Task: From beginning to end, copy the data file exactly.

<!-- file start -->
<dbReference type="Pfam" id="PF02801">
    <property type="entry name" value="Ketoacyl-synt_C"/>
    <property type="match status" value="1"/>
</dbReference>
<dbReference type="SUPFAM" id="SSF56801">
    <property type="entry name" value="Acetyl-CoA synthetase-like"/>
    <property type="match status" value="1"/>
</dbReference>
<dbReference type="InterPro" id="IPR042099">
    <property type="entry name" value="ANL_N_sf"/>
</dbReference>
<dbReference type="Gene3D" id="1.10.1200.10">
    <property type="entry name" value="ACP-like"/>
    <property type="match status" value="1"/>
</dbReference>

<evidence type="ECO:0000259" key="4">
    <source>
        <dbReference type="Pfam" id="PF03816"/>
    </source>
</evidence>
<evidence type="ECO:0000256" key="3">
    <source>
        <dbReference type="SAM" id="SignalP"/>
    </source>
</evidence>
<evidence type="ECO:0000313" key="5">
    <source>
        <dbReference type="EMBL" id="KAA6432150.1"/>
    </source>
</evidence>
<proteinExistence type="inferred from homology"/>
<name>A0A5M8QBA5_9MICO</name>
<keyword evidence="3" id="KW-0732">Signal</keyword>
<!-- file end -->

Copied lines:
<dbReference type="Pfam" id="PF02801">
    <property type="entry name" value="Ketoacyl-synt_C"/>
    <property type="match status" value="1"/>
</dbReference>
<dbReference type="SUPFAM" id="SSF56801">
    <property type="entry name" value="Acetyl-CoA synthetase-like"/>
    <property type="match status" value="1"/>
</dbReference>
<dbReference type="InterPro" id="IPR042099">
    <property type="entry name" value="ANL_N_sf"/>
</dbReference>
<dbReference type="Gene3D" id="1.10.1200.10">
    <property type="entry name" value="ACP-like"/>
    <property type="match status" value="1"/>
</dbReference>

<evidence type="ECO:0000259" key="4">
    <source>
        <dbReference type="Pfam" id="PF03816"/>
    </source>
</evidence>
<evidence type="ECO:0000256" key="3">
    <source>
        <dbReference type="SAM" id="SignalP"/>
    </source>
</evidence>
<evidence type="ECO:0000313" key="5">
    <source>
        <dbReference type="EMBL" id="KAA6432150.1"/>
    </source>
</evidence>
<proteinExistence type="inferred from homology"/>
<name>A0A5M8QBA5_9MICO</name>
<keyword evidence="3" id="KW-0732">Signal</keyword>